Fat-Checking Department: Pegg reps for out-of-shape men.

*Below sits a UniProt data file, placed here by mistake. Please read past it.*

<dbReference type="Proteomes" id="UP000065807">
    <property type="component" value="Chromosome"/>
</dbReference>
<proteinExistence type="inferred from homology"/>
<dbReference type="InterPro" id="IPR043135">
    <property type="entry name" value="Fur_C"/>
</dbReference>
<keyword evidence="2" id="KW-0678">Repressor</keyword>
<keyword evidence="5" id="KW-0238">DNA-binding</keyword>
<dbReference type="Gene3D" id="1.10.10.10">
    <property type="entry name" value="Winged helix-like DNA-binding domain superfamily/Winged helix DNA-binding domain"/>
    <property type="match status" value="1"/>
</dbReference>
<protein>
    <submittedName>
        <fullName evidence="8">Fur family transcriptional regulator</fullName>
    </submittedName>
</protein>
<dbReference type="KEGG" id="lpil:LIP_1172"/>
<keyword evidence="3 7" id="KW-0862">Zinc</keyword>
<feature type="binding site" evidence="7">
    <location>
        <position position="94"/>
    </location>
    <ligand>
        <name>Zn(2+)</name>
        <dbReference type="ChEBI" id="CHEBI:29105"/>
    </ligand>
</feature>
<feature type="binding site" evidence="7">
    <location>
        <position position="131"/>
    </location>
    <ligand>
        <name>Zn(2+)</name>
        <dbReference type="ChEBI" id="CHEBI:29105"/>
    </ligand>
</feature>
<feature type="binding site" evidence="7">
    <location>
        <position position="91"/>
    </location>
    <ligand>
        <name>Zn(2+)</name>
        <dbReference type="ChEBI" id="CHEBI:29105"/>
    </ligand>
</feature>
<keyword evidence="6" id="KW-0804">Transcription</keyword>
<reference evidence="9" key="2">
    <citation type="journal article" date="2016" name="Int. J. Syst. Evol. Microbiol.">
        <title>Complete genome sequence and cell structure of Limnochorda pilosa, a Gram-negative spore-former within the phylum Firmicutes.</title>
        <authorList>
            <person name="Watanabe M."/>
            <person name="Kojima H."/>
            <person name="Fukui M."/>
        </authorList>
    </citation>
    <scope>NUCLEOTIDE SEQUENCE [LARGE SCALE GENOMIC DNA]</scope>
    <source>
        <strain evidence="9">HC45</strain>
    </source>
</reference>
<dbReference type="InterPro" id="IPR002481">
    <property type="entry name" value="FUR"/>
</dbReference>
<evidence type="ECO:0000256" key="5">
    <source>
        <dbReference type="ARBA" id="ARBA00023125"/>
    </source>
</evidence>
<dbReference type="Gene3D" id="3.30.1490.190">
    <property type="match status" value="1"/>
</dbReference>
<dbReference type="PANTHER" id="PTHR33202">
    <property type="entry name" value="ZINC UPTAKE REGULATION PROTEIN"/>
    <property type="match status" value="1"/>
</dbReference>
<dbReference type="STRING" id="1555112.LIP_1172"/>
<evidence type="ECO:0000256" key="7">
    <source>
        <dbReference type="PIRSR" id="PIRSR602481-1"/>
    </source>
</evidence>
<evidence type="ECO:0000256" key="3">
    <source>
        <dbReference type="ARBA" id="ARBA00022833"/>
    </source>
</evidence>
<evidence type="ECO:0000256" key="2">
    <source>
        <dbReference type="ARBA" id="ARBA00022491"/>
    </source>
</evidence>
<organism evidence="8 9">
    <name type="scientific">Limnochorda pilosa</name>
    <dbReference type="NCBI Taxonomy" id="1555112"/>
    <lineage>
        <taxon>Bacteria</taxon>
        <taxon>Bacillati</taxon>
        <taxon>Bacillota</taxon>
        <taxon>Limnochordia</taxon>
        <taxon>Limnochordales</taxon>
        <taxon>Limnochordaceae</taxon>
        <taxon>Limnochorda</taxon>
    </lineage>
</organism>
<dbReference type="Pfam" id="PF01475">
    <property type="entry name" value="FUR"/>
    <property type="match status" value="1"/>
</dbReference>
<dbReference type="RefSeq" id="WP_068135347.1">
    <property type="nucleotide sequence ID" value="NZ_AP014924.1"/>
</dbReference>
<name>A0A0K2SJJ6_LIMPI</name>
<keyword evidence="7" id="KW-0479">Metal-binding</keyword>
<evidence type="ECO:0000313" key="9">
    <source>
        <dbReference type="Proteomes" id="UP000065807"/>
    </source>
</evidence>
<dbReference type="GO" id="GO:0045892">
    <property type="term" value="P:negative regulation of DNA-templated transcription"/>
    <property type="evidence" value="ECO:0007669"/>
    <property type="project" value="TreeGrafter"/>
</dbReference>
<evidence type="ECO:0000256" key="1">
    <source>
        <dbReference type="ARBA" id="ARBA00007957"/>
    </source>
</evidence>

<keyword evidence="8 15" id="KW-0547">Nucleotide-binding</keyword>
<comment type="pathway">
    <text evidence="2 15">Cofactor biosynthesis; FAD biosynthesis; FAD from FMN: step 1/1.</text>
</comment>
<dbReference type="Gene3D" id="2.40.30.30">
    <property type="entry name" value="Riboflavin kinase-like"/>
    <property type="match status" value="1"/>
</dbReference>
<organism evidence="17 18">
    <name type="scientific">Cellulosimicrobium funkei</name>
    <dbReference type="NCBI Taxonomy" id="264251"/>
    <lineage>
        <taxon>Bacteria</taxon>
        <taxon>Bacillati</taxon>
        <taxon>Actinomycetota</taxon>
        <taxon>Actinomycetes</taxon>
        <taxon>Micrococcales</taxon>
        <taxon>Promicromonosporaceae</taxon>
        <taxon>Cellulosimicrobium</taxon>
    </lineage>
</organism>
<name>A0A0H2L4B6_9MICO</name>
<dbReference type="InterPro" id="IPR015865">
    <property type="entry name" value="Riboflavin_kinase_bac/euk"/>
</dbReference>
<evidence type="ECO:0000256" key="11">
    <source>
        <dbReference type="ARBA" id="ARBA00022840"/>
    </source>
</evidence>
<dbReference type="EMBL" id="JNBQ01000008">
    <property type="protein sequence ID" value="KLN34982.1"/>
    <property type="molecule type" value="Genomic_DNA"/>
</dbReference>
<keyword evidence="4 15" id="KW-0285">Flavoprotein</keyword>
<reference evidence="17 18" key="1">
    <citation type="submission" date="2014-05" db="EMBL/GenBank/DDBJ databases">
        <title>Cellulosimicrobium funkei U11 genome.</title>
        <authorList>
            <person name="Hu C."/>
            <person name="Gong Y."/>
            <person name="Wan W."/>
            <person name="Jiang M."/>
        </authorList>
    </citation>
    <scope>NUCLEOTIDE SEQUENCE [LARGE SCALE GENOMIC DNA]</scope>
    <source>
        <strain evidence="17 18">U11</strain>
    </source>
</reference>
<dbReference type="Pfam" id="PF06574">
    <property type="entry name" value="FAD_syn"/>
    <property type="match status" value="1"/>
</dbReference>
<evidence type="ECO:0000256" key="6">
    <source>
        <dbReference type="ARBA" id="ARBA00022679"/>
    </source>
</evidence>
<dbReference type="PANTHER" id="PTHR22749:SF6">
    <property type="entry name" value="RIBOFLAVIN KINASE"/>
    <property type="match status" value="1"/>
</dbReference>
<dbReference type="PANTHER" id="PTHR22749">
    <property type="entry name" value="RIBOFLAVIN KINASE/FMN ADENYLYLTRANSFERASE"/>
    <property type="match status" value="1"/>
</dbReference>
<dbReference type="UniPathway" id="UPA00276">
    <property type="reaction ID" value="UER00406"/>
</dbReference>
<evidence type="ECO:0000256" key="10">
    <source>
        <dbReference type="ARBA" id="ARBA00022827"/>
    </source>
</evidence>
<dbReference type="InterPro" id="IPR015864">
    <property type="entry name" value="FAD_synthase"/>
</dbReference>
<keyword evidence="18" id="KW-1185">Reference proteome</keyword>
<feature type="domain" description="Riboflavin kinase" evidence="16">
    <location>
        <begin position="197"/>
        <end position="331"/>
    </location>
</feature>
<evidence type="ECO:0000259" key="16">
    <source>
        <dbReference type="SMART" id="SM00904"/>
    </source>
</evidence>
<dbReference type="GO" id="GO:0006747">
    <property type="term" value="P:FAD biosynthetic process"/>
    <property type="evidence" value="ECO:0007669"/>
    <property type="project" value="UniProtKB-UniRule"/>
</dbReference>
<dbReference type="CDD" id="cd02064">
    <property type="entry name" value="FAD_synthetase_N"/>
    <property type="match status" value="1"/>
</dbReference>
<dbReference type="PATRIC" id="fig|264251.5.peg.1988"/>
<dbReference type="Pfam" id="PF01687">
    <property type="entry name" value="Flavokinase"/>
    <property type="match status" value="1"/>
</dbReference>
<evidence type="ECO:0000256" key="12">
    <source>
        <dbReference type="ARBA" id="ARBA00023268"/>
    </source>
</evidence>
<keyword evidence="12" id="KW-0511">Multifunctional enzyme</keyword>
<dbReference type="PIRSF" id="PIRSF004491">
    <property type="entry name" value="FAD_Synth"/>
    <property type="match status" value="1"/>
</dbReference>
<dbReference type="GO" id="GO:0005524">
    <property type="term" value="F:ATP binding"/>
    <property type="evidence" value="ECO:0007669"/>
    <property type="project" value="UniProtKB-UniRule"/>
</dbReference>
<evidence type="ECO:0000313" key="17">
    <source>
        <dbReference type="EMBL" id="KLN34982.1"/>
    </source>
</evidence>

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Simon Pegg has slaughtered zombies in Shaun of the Dead and taken down a kill-happy cult in Hot Fuzz. But as the lead loser in Run Fat Boy Run, he faces a threat far more evil: the American romantic comedy. The film may look British and sound British, set in London and boasting U.K. stars who get off a cheeky one-liner or two, the driest and silliest most likely courtesy of Pegg’s tune-up of the script. Once the film declares its central conceit, however—out-of-shape schlub who left his pregnant bride at the altar five years back enters a marathon to “prove” he loves her—the movie’s American roots begin to show. With first-time feature director David Schwimmer shooting a screenplay originally credited solely to Stella’s Michael Ian Black, the film gambles on alienating Pegg fans, painting by every rom-com number save for doggie reaction shots: Dennis (Pegg), a security guard at a lingerie store, is still in love with Libby (radiant placeholder Thandie Newton), a torch continually fanned because he shares custody of their son, Jake (Matthew Fenton). When he picks up Jake one day and is unexpectedly introduced to Libby’s new boyfriend—a buff hedge-fund manager named Whit (Hank Azaria)—it’s clear he needs to step up his game, which has mostly comprised screwing up playdates, whining to his Kramer-like best friend, Gordon (Shaun’s Dylan Moran), and arguing with his landlord, Mr. Ghoshdashtidar (Harish Patel), every time he forgets his keys. Dennis finds out that Whit is running in a big London marathon—“Why would you do that?” he asks while puffing on a cig—so, naturally, the rent-a-cop who can barely catch shoplifting transvestites decides to run, too, with Gordon and Ghoshdashtidar as his wacky training coaches. Although you can see the finish line from the starting shot, Pegg elevates the movie from eye-rolling to forgivably genial with his ace delivery and genuinely entertaining pratfalls. And though it’s not quite Apatow-blue, the script cuts its saccharine quality with, say, frequent (and very funny) jokes about what Dennis would call “the scrotal zone” or daddy-son heart-to-hearts that begin, “Listen, I’m really sorry about getting you arrested the other day.” In the end, date-movie suckers may shed a tear—right alongside Pegg boosters, though they’ll be crying for altogether different reasons.